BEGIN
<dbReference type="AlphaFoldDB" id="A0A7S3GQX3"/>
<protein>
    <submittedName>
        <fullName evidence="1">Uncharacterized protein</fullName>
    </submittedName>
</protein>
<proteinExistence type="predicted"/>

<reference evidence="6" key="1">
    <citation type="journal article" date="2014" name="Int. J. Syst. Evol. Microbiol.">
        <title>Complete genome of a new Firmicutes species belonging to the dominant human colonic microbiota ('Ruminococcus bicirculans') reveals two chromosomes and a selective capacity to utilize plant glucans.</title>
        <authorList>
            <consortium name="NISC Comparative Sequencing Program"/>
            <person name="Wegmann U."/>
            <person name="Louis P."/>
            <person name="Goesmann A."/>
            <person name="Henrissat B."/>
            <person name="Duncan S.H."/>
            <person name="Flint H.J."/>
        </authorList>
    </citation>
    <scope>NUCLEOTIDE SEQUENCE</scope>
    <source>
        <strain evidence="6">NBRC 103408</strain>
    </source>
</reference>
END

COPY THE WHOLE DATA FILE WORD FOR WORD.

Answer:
<dbReference type="AlphaFoldDB" id="A0A7S3GQX3"/>
<protein>
    <submittedName>
        <fullName evidence="1">Uncharacterized protein</fullName>
    </submittedName>
</protein>
<proteinExistence type="predicted"/>

<reference evidence="6" key="1">
    <citation type="journal article" date="2014" name="Int. J. Syst. Evol. Microbiol.">
        <title>Complete genome of a new Firmicutes species belonging to the dominant human colonic microbiota ('Ruminococcus bicirculans') reveals two chromosomes and a selective capacity to utilize plant glucans.</title>
        <authorList>
            <consortium name="NISC Comparative Sequencing Program"/>
            <person name="Wegmann U."/>
            <person name="Louis P."/>
            <person name="Goesmann A."/>
            <person name="Henrissat B."/>
            <person name="Duncan S.H."/>
            <person name="Flint H.J."/>
        </authorList>
    </citation>
    <scope>NUCLEOTIDE SEQUENCE</scope>
    <source>
        <strain evidence="6">NBRC 103408</strain>
    </source>
</reference>